Also, they’re not available for the next job.
That’s where they started. I’m enjoying this. I know we can keep talking. I wrote down three takeaways that I got out of this. I want to go back over and make sure I got it right. I love that exercise of the whiteboard and being able to say, “Grab your groups.” Think about who are silos inside your organization. Bring them into a room together and say, “What do we need to win on this project?” We’ll find out that we all need the same exact things.
The second one, which is probably the most impactful for me, is you got to have the guts to go first. All you need is one person to say, “We’re going to change the way we do this. We’re going to do it a little bit differently. It will be a ripple effect.” I kept seeing that ripple effect. I love the last one, which is the most practical because you can put it into action right now.
It is to see those red flags when someone is blaming someone else for the situation, the problem, or whatever it is we’re dealing with. How do people learn more about you? You’ve got a course coming out. You’ve got a book. There’s a ton of information. I’m sure you have a ton of resources and clearly, a wealth of knowledge on this. How do people get ahold of you?
One of the best things to do would be to listen to my podcast Lead with Trust. On that, I’m trying to share everything that I’ve learned. I try to put it on there. Check out the Lead with Trust podcast. Sudyco.com is my website. The course will be launching in January 2023. You can begin to save spots so that you can get ahold of them. It walks you through my book, which I was fortunate enough that became number two in Wall Street Journal.
All of the examples and everything in there is construction-related. It will teach you how to understand and walk you through what you need to do to create the framework in your mind and a framework to follow. It is so that you do daily practices to train your brain by incorporating the intentions and values into what you do every day. At the end of the course, you will do a 30-day Do The Impossible Challenge. You’ll pick one of those things and we will walk through it until you take it from being impossible to possible and from probable to inevitable.
If you’re reading this and you’re like, “I’m not in construction. I won’t service the construction world,” every industry on the planet, the last time I checked, has human beings. What we’re talking about here is how to work better together through interdependency.
The book is written for general business, which is how it got to be Wall Street Journal number two.
You have an offer or giveaway for our audience, is that right?
I do. We’re talking about the continuum of leadership with fear on one side and trust on the other side of the continuum. If you or your team members want to know where you fall along the continuum, you can go to Sudyco.com/Profile. Check that out and see where you fall. You’ll see your trust level. You’ll see your primary style, which is how you are leading. You’ll also get your secondary style, which is how you perceive your leading. Sometimes, there’s a difference between how we think we’re leading and how we are leading. There are five other component parts to that, which you get can all for free, so check it out.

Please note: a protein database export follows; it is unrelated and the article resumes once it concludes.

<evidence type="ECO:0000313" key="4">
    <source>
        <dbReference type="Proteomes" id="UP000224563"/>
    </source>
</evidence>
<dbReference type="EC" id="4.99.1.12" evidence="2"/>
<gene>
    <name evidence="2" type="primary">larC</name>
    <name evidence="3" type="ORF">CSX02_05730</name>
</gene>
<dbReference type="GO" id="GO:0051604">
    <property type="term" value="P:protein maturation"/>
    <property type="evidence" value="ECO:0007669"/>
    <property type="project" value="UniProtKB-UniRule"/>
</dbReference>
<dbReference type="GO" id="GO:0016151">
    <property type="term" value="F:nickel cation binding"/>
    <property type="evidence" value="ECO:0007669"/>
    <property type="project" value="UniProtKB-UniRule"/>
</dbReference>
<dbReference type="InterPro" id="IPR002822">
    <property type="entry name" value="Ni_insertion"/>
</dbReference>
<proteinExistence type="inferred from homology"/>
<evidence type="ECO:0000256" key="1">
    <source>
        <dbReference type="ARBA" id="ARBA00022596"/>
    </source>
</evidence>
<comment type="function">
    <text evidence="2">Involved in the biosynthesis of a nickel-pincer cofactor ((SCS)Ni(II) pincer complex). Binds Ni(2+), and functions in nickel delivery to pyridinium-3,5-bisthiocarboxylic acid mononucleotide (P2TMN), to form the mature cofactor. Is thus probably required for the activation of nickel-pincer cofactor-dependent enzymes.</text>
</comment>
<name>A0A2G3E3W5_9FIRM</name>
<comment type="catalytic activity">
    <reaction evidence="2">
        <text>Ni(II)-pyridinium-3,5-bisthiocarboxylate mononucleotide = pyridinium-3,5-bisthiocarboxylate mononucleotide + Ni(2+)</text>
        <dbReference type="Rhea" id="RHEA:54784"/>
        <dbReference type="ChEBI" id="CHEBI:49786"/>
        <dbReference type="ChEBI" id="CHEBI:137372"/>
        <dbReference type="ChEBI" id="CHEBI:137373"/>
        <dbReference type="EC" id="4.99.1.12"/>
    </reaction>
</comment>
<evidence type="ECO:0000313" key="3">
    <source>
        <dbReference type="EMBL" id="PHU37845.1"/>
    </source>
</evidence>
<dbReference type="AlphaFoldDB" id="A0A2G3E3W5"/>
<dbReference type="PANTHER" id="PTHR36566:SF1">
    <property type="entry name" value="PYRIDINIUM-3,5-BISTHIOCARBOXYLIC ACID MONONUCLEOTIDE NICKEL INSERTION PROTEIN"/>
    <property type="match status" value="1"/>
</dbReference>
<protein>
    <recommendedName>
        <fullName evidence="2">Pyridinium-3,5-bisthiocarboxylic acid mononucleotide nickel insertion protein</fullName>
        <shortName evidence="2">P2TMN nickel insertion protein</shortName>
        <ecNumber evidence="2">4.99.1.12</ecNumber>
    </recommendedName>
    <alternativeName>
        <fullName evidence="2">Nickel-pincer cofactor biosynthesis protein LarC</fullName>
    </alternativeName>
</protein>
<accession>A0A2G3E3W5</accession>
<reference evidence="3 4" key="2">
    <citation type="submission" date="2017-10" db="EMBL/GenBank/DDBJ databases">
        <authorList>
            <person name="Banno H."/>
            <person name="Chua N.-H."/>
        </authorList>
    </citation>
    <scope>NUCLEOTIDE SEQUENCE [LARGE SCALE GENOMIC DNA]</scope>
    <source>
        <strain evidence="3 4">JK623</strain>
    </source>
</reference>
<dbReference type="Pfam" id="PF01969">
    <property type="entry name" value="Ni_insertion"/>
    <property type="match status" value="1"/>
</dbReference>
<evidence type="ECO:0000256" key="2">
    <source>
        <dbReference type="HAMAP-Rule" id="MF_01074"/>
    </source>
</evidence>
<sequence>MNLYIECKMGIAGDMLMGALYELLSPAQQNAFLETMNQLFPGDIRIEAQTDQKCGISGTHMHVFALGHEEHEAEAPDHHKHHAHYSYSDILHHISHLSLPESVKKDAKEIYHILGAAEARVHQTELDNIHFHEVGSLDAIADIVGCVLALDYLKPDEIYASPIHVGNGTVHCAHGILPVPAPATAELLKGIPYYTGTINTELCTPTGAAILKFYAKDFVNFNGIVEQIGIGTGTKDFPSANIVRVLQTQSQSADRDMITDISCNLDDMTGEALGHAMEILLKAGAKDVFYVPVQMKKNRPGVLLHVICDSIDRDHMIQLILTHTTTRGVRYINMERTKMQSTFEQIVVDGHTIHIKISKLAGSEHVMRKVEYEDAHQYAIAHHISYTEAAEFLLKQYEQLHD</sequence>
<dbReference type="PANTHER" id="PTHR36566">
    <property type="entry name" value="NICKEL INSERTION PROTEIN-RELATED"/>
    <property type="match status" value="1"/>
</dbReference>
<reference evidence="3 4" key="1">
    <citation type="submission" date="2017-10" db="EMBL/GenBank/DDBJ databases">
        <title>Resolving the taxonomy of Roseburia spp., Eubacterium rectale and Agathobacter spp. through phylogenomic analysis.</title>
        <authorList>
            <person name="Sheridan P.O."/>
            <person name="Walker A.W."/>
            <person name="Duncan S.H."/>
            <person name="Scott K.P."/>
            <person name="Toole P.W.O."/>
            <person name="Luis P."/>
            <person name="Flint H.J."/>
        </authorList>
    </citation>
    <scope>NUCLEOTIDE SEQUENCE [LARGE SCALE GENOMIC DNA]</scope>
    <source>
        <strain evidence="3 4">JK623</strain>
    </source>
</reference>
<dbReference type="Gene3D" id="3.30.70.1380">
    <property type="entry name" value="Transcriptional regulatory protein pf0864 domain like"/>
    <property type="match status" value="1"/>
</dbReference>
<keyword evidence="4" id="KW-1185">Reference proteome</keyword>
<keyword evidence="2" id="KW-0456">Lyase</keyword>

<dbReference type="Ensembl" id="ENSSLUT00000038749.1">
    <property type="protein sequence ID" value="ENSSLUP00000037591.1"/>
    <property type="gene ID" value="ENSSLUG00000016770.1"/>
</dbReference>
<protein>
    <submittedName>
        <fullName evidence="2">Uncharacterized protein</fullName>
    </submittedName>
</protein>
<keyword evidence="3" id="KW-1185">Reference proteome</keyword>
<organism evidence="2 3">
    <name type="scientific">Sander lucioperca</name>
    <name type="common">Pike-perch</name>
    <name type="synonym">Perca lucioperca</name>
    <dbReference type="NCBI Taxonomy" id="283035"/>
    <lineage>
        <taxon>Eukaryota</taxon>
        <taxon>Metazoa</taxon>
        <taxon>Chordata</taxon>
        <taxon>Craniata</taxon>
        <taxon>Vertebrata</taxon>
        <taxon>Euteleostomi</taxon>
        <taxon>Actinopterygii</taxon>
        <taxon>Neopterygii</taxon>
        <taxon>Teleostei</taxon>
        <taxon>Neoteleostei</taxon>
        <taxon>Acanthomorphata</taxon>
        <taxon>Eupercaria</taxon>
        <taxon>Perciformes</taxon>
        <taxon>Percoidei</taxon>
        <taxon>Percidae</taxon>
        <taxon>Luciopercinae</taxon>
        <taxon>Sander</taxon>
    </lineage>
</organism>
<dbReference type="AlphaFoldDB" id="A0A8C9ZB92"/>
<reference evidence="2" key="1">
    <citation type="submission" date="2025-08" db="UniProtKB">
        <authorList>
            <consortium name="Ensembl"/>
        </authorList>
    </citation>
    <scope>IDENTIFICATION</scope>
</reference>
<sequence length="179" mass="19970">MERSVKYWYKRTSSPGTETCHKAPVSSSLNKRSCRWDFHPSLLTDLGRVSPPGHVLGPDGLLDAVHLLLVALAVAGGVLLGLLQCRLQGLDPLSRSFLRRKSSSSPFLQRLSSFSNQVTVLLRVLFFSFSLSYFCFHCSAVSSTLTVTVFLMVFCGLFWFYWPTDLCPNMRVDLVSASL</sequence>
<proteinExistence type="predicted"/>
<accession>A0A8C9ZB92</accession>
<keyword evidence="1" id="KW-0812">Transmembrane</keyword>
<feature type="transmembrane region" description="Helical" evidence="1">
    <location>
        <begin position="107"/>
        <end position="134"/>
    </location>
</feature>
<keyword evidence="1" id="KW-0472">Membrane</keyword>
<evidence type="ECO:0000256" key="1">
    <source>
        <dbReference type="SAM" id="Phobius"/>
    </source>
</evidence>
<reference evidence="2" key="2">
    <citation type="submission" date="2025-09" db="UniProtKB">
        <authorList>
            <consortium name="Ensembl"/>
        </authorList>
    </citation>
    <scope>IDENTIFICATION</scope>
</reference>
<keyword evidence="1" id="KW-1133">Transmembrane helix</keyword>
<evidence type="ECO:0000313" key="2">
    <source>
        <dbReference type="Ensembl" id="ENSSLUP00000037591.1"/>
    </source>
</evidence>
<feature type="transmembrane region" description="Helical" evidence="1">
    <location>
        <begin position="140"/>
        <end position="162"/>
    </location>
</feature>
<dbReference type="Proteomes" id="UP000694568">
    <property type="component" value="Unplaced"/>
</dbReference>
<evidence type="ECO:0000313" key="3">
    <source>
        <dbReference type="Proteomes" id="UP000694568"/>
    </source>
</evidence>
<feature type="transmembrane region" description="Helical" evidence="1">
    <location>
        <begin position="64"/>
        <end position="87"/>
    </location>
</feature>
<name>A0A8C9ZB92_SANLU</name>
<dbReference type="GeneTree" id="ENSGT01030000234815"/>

Sue, thank you so much. I’ve enjoyed talking about how we work together. This interdependency is something that I’m passionate about. What the industry needs right now is for us to start trusting each other more and we’re going to do amazing things with that. Thanks for being on the show.
Thank you so much for letting me be here. I hope that we hear some stories of people that began to implement a higher trust atmosphere on their projects or within their businesses.
I hope for that, too. Thanks again.
About Sue Dyer
Sue Dyer, MBA, MIPI is one of the world’s leading experts on trust. She is the author of the Wall Street Journal, USA Today, and Amazon best selling book, The Trusted Leader: Use the Partnering Approach to Become the Leader people Want to Follow. Sue has helped more than 48,000 executive leaders improve their results by building high-trust business cultures. She is called the “godmother of partnering.” Sue coaches leaders to understand their current level of trust, how to train their brain to create a high trust mindset and create a trust strategy for their business.
In 1980, Sue was the first woman in the United States to head up a collective bargaining group and negotiate on behalf of 200 construction companies with the construction unions. Sue worked on over 4,000 construction projects worth over $180 billion to perfect her Partnering Approach model. There have been five university level studies on the efficacy of her model.
Sue and her team have won 73 awards for their work. Her fondest award is Facilitator of the Year from the International Partnering Institute because the team nominated her and wrote that her partnering efforts saved the state $50M. After intervening and facilitating the development of high trust, high preforming teams, Sue now wants to teach leaders how to do this for themselves. That is why she founded sudyco™ LLC. Her mission is to have one million leaders devoted to building their business on a foundation of TRUST. She is committed to helping them make it happen! Sue Dyer – Trusted Leader Programs (sudyco.com)